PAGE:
Too often what we’ve been doing is using these tests to punish students or to, in some cases, punish schools. And so what we’ve said is let’s find a test that everybody agrees makes sense; let’s apply it in a less pressured-packed atmosphere; let’s figure out whether we have to do it every year or whether we can do it maybe every several years; and let’s make sure that that’s not the only way we’re judging whether a school is doing well…
So what I want to do is — one thing I never want to see happen is schools that are just teaching to the test. Because then you’re not learning about the world; you’re not learning about different cultures, you’re not learning about science, you’re not earning about math. All you’re learning about is how to fill out a little bubble on an exam and the little tricks that you need to do in order to take a test." Mar. 28, 2011 Barack Obama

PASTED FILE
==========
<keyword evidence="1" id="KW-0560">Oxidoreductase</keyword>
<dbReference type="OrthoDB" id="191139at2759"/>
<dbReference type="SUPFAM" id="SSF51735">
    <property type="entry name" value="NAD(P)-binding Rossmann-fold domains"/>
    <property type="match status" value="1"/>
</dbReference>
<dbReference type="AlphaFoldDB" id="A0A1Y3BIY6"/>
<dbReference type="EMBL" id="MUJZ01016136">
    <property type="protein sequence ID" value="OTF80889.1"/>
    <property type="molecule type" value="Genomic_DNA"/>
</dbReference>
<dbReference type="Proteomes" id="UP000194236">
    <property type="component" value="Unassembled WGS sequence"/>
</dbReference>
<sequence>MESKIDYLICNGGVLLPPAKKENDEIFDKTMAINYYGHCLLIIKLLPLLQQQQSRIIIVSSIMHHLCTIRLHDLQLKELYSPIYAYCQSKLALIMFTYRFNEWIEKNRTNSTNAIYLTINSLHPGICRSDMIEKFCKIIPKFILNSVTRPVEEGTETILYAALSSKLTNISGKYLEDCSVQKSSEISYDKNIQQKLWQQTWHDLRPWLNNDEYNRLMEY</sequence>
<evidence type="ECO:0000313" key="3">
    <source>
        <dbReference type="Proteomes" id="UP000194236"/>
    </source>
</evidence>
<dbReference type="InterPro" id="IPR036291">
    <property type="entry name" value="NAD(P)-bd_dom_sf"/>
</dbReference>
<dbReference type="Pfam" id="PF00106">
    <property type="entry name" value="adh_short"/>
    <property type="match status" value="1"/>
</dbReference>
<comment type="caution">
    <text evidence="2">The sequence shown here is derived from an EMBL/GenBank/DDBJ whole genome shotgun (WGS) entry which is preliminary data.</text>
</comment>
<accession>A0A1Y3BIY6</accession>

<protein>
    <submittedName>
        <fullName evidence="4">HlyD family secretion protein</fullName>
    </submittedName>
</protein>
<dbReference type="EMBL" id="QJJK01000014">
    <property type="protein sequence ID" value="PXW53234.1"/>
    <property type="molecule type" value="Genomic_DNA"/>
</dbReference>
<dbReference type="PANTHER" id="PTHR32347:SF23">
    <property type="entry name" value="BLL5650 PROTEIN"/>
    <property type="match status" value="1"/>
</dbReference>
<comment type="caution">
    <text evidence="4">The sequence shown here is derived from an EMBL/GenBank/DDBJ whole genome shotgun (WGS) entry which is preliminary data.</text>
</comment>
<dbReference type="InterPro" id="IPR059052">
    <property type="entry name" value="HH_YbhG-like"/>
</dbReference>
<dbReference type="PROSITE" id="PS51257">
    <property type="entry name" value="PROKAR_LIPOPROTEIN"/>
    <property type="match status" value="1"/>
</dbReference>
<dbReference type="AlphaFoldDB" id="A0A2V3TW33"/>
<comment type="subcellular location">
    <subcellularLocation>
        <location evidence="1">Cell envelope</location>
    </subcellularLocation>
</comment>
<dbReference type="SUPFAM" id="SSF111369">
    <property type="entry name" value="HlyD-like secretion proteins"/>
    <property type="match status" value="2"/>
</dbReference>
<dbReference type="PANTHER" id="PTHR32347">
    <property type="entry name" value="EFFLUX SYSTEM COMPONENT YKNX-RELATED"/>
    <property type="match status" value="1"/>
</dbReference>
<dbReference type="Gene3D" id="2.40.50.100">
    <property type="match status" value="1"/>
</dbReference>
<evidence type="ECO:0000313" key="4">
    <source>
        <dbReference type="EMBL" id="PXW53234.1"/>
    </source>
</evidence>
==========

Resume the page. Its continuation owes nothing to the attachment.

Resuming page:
Mitt Romney, former Governor of Massachusetts, stated the following during the Sep. 22, 2011 Fox News/Google Republican presidential debate held in Orlando, FL, available on FoxNews.com:
“We looked at what drives good education in our state, what we found is the best thing for education is great teachers, hire the very best and brightest to be teachers, pay them properly, make sure that you have school choice, test your kids to see if they are meeting the standards that need to be met, and make sure that you put the parents in charge.” Sep. 22, 2011 Mitt Romney